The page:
What is a food coma?
A food coma is when the parasympathetic nervous system is activated in response to a mass in the gastrointestinal tract, and a specific state of sleepiness. These two components define what postprandial somnolence (food coma, food hangover, after dinner dip) is. Your parasympathetic nervous system, which works to rest and digest, is triggered, which tells your body to conserve energy in order to aid the break-down and absorption of nutrients.
When this happens, blood flow is decreased to other parts of the body, leaving you feeling tired and lazy. While feeling bloated and lethargic once in a while can happen depending on your diet, if it is recurring, you might want to take action to help prevent it from happening. Because as much as it is uncomfortable, postprandial somnolence is preventable.
Some of the most common symptoms of a food coma include:
What causes food comas?
It seems that without fail, the holiday heavy meals will trigger a food coma by the end of the day. Although there are occurrences of other heavy meal days during the year, why does it almost certainly happen to so many of us during the holidays?
- Tryptophan. Some say it can be triggered by the tryptophan, an amino acid found in turkey. This amino acid is a precursor for the production of serotonin which is a neurotransmitter essential for good sleep and mental health. But the thing is, tryptophan is found in a variety of foods we eat on a daily basis, such as nuts, other meats like chicken, beef and cheeses. So maybe tryptophan is part of the cause, but we can't blame it all on just this.
- High-fat, high-carb meals. Holiday meals are wonderfully diverse with all the different aromas, tastes and colors. It becomes enticing to over-eat on New Year's Eve, for example. These celebratory meals tend to be indulgent and contain high levels of fats, sugars and carbohydrates. They are usually high-calorie meals. The high levels of carbohydrates send your glucose levels to rise up fast and then to go down quickly, sending you in a more lethargic state.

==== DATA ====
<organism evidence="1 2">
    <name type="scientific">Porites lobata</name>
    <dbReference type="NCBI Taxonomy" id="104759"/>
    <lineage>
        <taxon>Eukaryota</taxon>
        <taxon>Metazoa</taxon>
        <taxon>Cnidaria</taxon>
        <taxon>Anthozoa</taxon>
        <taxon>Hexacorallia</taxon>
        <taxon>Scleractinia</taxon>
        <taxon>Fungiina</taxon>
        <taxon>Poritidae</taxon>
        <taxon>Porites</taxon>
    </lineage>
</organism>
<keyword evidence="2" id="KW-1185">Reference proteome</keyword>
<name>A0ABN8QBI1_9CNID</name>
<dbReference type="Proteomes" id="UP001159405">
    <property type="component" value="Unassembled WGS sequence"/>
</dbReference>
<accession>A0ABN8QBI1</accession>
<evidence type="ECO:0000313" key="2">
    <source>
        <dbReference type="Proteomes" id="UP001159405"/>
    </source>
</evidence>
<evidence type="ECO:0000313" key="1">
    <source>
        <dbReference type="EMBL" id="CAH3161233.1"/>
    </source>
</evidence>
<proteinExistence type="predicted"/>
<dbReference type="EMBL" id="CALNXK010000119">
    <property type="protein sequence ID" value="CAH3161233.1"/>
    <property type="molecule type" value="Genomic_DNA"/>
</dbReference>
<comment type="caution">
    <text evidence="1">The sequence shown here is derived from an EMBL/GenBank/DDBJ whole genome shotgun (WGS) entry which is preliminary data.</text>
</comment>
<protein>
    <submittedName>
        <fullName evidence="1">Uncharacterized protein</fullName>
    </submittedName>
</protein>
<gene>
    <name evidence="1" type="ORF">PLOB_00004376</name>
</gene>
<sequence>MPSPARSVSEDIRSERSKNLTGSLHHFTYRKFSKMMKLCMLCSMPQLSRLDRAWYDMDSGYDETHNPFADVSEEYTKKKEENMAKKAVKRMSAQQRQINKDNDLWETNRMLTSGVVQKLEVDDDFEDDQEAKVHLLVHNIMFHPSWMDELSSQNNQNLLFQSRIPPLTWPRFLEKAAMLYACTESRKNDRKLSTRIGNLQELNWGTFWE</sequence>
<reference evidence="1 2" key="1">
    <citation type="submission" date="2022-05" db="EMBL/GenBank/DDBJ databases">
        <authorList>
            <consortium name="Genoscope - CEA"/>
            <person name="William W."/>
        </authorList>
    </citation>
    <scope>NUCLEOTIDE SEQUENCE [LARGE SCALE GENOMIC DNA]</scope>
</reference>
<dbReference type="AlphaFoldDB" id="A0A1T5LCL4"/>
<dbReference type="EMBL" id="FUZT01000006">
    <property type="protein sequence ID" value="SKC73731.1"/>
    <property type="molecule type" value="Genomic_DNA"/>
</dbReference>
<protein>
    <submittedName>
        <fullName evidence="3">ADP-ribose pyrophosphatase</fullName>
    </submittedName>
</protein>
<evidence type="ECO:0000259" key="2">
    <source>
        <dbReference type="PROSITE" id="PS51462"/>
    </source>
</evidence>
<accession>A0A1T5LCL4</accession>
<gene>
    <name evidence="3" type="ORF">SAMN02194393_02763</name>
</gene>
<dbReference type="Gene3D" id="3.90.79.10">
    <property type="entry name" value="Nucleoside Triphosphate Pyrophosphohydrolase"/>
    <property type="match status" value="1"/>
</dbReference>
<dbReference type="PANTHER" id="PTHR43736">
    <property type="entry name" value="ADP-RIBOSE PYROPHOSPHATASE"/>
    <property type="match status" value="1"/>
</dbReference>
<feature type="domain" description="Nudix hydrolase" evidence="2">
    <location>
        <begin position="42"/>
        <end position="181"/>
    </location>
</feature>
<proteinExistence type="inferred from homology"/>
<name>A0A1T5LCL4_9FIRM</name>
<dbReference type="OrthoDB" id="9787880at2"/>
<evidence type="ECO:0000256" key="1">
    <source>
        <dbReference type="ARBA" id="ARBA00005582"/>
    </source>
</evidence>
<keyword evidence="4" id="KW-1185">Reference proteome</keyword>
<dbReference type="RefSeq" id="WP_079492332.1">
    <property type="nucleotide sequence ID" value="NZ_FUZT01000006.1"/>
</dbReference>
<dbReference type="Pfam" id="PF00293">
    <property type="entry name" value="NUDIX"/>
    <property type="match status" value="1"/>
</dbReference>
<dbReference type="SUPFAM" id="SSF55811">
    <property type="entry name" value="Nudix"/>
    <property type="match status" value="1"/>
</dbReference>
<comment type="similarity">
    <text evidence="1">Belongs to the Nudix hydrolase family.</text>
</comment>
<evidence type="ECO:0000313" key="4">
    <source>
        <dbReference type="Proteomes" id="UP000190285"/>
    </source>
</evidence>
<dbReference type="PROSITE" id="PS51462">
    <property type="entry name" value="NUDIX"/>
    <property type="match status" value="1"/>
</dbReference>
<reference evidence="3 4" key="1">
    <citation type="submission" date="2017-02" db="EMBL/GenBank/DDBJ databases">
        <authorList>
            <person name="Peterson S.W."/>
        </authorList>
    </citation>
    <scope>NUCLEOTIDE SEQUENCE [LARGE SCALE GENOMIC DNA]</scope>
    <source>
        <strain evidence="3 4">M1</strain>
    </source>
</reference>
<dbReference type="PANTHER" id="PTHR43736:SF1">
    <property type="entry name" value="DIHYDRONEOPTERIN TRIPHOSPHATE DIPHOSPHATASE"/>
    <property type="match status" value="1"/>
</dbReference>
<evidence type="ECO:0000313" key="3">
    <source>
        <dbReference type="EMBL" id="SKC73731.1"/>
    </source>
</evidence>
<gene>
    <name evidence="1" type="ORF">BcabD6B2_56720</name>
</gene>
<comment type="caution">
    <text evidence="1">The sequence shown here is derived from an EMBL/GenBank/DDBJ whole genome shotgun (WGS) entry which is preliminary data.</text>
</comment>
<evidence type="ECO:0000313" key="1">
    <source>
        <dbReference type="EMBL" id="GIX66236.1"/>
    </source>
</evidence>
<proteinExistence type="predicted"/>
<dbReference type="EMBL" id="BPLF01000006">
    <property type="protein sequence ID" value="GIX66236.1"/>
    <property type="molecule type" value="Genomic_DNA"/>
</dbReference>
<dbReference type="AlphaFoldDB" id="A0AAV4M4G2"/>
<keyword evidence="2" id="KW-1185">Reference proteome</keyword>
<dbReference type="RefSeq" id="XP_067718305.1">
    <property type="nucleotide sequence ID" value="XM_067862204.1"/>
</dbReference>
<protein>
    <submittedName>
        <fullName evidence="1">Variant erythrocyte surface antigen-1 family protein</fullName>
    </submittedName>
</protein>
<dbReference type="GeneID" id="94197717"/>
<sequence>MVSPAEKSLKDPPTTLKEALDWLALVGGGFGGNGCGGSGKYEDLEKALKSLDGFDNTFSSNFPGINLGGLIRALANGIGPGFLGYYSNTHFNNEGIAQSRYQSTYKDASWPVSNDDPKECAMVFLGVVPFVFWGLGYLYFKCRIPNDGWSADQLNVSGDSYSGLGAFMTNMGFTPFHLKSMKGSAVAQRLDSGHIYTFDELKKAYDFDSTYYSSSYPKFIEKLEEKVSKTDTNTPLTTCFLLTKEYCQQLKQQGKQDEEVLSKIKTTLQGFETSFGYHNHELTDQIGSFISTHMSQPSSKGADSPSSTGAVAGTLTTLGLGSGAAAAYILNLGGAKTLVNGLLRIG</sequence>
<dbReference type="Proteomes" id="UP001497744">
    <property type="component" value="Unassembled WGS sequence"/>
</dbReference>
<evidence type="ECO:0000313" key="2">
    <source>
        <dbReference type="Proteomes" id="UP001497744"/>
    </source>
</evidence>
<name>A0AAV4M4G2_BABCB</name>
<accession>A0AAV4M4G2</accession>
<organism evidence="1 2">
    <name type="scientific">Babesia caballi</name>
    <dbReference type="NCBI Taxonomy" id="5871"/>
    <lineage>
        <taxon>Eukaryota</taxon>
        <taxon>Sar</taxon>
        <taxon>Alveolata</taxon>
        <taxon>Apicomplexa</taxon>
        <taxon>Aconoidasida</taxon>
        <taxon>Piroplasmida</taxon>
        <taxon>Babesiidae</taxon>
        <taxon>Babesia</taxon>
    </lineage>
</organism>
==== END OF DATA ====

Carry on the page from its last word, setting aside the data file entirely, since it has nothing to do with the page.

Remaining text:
- The meal size. Your body releases hormones to tell you you're hungry (ghrelin) and hormones to tell you it's full (leptin). If you're eating too quickly, your body might not be able to catch up with you. You then might experience bloating since you've already consumed too much before leptin could kick in.
Ways to prevent food comas
- Eat mindfully: Bringing your awareness to slowly eating your meal will give your body a better chance to transition from the hungry hormone over to leptin, which lets you know you're full.
- Move your body: Since we breathe less while we're eating, the levels of CO2 increases in our system which can make us feel less energetic. Going for a long walk after a big meal will help boost the amount of oxygen in our bodies. If you feel like staying inside, yoga is the perfect activity to break you out of your food coma. Try doing a simple seated twist; it's gentle and soothing and promotes digestion.
- Choose your food: One of the best ways to avoid a food coma is to not flood your bloodstream with extra sugar by eating more moderately sized portions or foods with a lower glycemic index. Try eating more complex carbohydrates with fiber like whole wheats, fruits, and vegetables. Proteins can also help keep your blood sugar at a stable level.
- Herbal remedy: A.Vogel uses the power of plants to create wonderful herbal remedies. For digestive issues such as bloating, acid reflux, burping, slow digestion and heartburn, you can take Boldocynara (tincture) or Digestive Aid Complex (tabs). It is an invaluable aid especially for digesting fats. It improves digestion by increasing bile secretion. Both tincture and tabs are made of artichoke, dandelion, milk thistle and boldo. All you need is 30 drops or two tabs before bed for a better tomorrow! However, if you know you are potentially going to have a heavier meal, you can also take it preventatively to help reinforce your digestive system.
- Herbal teas: In order to reduce the feeling of bloating, try drinking peppermint or ginger tea after your meal. Both are known to reduce stomach pains and sickness, and aid in digestion.
- Supplements: For when you know you'll be having a heavier meal, it can be good to call on reinforcements for an easier digestion. I personally rely on digestive enzymes and probiotics. They will help keep your digestion and elimination regular.
- Hydration: If you've overdone it on the salty foods, make sure you drink a tall glass of water. This will help excrete the excess sodium. It can also help dilute stomach acid, which is a preventative way to avoid acid reflux or acid burn.
With all that being said, make sure that you are having fun creating new memories of happiness and enjoyment this holiday season...not ruining your days by getting stuck with the uncomfortable food coma symptoms. The key is to eat with joy but to not overeat!